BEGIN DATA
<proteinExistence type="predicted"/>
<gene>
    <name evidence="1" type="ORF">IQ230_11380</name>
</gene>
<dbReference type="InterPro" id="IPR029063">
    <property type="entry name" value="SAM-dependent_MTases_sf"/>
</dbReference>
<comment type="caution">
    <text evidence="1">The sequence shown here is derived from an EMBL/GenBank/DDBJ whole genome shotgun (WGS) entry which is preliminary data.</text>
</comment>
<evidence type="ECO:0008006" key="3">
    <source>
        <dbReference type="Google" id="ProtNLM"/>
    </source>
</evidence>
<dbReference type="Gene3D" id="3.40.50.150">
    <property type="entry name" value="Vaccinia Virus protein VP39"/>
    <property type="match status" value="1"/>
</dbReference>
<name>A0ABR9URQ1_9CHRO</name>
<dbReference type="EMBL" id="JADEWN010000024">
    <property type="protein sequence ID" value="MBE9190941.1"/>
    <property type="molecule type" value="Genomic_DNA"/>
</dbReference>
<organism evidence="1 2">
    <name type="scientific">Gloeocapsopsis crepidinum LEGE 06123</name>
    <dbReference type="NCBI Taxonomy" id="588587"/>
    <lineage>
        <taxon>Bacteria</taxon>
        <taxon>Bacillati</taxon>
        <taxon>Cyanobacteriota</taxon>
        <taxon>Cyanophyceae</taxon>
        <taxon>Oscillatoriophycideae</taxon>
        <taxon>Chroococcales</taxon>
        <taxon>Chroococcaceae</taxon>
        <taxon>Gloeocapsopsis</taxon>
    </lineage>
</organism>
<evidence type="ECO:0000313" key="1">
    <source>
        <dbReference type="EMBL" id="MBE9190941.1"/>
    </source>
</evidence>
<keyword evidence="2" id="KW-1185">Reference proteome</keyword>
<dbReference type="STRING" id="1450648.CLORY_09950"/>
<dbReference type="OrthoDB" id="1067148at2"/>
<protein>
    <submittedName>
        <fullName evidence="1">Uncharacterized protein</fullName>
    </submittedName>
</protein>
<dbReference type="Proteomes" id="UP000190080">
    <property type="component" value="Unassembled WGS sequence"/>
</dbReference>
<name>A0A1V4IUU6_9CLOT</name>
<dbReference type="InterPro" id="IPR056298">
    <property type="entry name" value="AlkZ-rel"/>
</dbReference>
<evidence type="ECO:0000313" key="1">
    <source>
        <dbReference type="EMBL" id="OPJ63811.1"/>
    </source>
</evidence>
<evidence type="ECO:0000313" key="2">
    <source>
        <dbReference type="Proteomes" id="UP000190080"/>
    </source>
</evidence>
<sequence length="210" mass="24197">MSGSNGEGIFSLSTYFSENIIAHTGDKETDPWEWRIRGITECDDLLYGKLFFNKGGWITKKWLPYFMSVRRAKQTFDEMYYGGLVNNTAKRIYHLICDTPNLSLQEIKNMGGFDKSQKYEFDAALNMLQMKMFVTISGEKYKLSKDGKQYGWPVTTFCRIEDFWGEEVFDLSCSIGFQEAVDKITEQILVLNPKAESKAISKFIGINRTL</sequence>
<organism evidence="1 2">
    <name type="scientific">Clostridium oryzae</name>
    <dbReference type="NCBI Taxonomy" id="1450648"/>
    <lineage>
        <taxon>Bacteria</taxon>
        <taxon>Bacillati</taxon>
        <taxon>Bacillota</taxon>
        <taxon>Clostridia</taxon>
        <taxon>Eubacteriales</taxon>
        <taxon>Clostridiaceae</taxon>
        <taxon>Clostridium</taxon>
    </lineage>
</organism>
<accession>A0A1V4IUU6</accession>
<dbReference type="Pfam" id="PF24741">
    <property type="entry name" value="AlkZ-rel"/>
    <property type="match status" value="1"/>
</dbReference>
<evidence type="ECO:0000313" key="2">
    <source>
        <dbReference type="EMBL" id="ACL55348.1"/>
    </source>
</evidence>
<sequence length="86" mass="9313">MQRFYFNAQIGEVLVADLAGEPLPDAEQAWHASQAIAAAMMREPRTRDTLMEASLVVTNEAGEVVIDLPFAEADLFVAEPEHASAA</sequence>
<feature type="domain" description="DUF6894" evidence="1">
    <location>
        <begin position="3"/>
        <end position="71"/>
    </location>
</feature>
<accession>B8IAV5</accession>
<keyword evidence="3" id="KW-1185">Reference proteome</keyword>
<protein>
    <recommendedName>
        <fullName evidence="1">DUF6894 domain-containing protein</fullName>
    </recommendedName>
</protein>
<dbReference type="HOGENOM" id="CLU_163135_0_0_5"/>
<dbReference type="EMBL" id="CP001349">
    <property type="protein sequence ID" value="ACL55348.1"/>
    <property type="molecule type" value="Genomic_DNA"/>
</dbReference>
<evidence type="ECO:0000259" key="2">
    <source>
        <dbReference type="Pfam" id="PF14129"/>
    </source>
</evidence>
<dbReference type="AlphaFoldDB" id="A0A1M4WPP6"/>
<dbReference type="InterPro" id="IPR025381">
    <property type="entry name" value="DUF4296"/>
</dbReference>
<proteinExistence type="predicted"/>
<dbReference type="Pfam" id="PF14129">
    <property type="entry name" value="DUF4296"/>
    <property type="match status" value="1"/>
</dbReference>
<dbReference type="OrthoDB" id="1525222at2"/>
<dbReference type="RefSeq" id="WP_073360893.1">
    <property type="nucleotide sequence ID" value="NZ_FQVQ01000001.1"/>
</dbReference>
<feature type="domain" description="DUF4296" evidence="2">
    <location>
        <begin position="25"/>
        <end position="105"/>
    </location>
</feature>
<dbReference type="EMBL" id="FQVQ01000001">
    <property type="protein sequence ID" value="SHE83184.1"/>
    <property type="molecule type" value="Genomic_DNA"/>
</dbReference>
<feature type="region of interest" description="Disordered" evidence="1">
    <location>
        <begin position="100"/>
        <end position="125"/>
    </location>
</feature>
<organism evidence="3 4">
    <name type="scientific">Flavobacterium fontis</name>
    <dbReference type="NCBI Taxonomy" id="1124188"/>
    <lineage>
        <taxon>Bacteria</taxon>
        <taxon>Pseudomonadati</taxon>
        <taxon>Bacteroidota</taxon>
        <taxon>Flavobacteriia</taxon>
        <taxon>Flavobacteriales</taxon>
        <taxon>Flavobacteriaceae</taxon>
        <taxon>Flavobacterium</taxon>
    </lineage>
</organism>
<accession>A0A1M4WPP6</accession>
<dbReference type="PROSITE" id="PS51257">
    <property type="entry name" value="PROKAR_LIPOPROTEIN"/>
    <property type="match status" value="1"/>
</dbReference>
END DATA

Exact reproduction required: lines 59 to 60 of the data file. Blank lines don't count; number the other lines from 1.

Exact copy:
<evidence type="ECO:0000313" key="1">
    <source>